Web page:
An NHS Trust criticised for the quality of care at its learning disability inpatient units is set to lose a £5.5m contract to deliver specialist services in Oxfordshire.
A review by Oxfordshire county council’s adult social care director and local NHS commissioners has concluded that Southern Health’s contract to run specialist inpatient services and community teams in Oxfordshire should not be renewed when it expires on December 31. The review said regulators and commissioners had raised “quality and performance concerns” about the inpatient services.
“There has also been significant public concern, alongside concern from people with learning disabilities and their families, about current provision, and especially about inpatient services,” the report said.
A new model of care
The Oxfordshire review concluded that the specialist services model was “out-of-date” and recommended that services should be integrated into mainstream health provision. The review puts forward proposals to redesign care, which it calls ‘The Big Plan’. This includes proposals for a specialist co-ordinating team for people with health needs related to their learning disability and inpatient beds commissioned as part of a mental health contract being negotiated with Oxford Health NHS Foundation Trust.
Southern Health acknowledged the concerns raised about its services in the review and said it was committed to making necessary improvements.
Oxfordshire council’s cabinet will vote on the review’s recommendations next week.
Series of concerns
The review follows a series of concerns about Southern Health-run learning disability services in Oxfordshire.
In June 2013, 18-year-old Connor Sparrowhawk, who had autism, a learning disability and epilepsy, died while a patient at Slade House, one of the trust’s inpatient units. Connor was found unconscious in the bath following an epileptic seizure. He died the same day in hospital. An independent investigation found that Connnor’s death was preventable.
Slade House’s inpatient unit was closed in November 2013 following a damning Care Quality Commission inspection report. In an inspection report published in March 2014 the care regulator found significant management and care failings at a learning disability care home – the 4 Piggy Lane service – that was run by the trust.
Last month, a CQC inspection of the trust revealed that some Southern Health staff felt the trust had not been ‘as open and honest as it could have been’ in its response to Connor’s death. The CQC also found that the uncertainty among staff over whether Southern Health would retain the Oxfordshire contract had also damaged morale. The trust’s learning disability inpatient services were rated as ‘requiring improvement’. Its community learning disability services were rated as ‘good’.
Connor’s mother, Sara Ryan, has documented her interactions with Southern Health since her son’s death via her ‘mydaftlife’ blog. A grassroots movement, the Justice for LB campaign (LB refers to ‘Laughing Boy’ – Connor’s nickname), has also raised awareness of developments via social media.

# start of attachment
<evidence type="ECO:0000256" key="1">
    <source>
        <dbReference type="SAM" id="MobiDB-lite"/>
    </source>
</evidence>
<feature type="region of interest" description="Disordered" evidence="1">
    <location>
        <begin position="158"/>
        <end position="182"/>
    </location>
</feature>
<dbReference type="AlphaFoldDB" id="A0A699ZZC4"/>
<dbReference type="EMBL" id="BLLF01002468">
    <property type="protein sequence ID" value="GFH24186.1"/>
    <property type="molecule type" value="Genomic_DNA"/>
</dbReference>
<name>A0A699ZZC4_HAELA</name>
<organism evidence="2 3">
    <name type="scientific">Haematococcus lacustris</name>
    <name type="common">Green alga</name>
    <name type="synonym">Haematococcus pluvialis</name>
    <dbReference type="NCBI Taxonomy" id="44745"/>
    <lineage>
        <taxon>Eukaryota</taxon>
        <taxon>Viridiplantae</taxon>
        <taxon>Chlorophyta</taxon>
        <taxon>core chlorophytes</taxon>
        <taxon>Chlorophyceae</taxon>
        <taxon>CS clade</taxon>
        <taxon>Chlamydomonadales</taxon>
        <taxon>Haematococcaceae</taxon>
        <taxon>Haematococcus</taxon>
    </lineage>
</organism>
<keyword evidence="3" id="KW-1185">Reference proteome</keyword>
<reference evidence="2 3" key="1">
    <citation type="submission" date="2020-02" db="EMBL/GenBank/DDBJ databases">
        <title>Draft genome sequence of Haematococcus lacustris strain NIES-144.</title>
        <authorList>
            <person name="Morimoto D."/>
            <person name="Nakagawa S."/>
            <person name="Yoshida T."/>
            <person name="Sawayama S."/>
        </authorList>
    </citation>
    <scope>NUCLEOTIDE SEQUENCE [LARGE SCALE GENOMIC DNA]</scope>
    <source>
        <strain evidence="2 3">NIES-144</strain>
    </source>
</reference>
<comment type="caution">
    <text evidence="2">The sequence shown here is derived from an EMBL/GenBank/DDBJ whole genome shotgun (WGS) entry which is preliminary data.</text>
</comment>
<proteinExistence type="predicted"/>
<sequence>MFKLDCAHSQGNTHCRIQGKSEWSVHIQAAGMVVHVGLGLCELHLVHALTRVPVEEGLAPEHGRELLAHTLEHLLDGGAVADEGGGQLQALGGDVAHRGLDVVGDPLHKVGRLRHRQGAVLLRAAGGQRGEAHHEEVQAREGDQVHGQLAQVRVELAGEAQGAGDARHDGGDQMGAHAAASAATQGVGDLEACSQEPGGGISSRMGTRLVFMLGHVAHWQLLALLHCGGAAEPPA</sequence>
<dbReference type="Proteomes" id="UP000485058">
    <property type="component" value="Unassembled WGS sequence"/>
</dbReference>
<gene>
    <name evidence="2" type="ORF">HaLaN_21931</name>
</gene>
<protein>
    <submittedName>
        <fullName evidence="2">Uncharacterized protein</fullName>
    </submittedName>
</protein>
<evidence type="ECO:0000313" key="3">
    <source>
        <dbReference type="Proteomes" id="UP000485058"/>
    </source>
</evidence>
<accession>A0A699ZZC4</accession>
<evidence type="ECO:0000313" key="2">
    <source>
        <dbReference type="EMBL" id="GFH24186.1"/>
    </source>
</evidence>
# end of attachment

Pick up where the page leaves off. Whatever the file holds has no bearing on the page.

The Oxfordshire review said that any new services required under the recommended model of care will have been implemented ahead of the expiry of the Southern Health contract. The changes potentially involve TUPE transfers of staff and this will be taken into account, it said.
Southern Health response
In a statement, a Southern Health spokesperson said the trust ‘shared the vision’ of the Big Plan proposals but raised questions over the ‘ambitious’ timetable set out for delivering the new model.
“We also support the Big Plan’s intentions for people with learning disabilities to access health and social care through non-specialist health services where this is safe and appropriate. However it is widely acknowledged that people with a learning disability have greater health needs than the general population and that mainstream services have struggled over many years to redress the inequalities in health outcomes for people with a learning disability,” the statement said.
“We believe there is a disparity between the vision of the Big Plan and how prepared and ready mainstream services are to support people with learning disabilities and to sustain that service. The existing arrangements for education and professional training in learning disabilities is limited and we feel that although there is certainly potential to make changes, the short timescale the cabinet has been presented with is very ambitious in which to achieve such a significant shift in culture and models of care.”
The statement added: “We acknowledge the concerns that have been raised as part of the cabinet document. We have been working closely with our commissioners, partners, staff, service users and their families and have already made substantial improvements. We will of course continue to address any concerns and make necessary improvements.
“It is also important to recognise the high levels of very good practice from within our services, as has been highlighted recently in a report from the Care Quality Commission following a comprehensive inspection of all Southern Health services in October 2014. We remain committed to providing safe and high quality services to people with learning disabilities in Oxfordshire, and we will continue to work with our commissioners and partners to ensure that our service users receive the support that’s right for them, whatever the future of services looks like.”